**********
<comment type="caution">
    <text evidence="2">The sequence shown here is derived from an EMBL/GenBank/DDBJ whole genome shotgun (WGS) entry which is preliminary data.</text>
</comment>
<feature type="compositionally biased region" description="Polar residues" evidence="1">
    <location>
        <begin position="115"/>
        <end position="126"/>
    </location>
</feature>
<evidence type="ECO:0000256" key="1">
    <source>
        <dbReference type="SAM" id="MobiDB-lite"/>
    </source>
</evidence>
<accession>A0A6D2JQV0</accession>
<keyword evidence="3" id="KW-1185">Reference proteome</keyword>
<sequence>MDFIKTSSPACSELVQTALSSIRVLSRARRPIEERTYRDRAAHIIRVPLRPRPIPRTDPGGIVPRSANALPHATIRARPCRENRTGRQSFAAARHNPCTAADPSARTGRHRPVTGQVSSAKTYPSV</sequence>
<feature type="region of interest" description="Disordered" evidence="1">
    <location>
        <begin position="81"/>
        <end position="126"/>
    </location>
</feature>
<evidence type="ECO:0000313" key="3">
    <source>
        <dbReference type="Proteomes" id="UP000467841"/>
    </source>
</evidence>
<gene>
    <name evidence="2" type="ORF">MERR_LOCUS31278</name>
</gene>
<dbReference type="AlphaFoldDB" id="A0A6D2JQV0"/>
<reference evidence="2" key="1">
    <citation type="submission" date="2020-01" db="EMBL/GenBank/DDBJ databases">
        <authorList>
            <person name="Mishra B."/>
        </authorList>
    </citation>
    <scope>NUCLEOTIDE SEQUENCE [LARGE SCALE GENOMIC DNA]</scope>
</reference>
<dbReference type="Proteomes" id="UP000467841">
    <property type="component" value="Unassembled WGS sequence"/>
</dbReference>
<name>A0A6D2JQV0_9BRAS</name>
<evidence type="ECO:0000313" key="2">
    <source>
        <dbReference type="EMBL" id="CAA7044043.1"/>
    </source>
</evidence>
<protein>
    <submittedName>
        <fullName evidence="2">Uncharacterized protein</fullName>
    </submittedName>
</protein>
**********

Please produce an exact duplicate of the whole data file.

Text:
<comment type="caution">
    <text evidence="2">The sequence shown here is derived from an EMBL/GenBank/DDBJ whole genome shotgun (WGS) entry which is preliminary data.</text>
</comment>
<feature type="compositionally biased region" description="Polar residues" evidence="1">
    <location>
        <begin position="115"/>
        <end position="126"/>
    </location>
</feature>
<evidence type="ECO:0000256" key="1">
    <source>
        <dbReference type="SAM" id="MobiDB-lite"/>
    </source>
</evidence>
<accession>A0A6D2JQV0</accession>
<keyword evidence="3" id="KW-1185">Reference proteome</keyword>
<sequence>MDFIKTSSPACSELVQTALSSIRVLSRARRPIEERTYRDRAAHIIRVPLRPRPIPRTDPGGIVPRSANALPHATIRARPCRENRTGRQSFAAARHNPCTAADPSARTGRHRPVTGQVSSAKTYPSV</sequence>
<feature type="region of interest" description="Disordered" evidence="1">
    <location>
        <begin position="81"/>
        <end position="126"/>
    </location>
</feature>
<evidence type="ECO:0000313" key="3">
    <source>
        <dbReference type="Proteomes" id="UP000467841"/>
    </source>
</evidence>
<gene>
    <name evidence="2" type="ORF">MERR_LOCUS31278</name>
</gene>
<dbReference type="AlphaFoldDB" id="A0A6D2JQV0"/>
<reference evidence="2" key="1">
    <citation type="submission" date="2020-01" db="EMBL/GenBank/DDBJ databases">
        <authorList>
            <person name="Mishra B."/>
        </authorList>
    </citation>
    <scope>NUCLEOTIDE SEQUENCE [LARGE SCALE GENOMIC DNA]</scope>
</reference>
<dbReference type="Proteomes" id="UP000467841">
    <property type="component" value="Unassembled WGS sequence"/>
</dbReference>
<name>A0A6D2JQV0_9BRAS</name>
<evidence type="ECO:0000313" key="2">
    <source>
        <dbReference type="EMBL" id="CAA7044043.1"/>
    </source>
</evidence>
<protein>
    <submittedName>
        <fullName evidence="2">Uncharacterized protein</fullName>
    </submittedName>
</protein>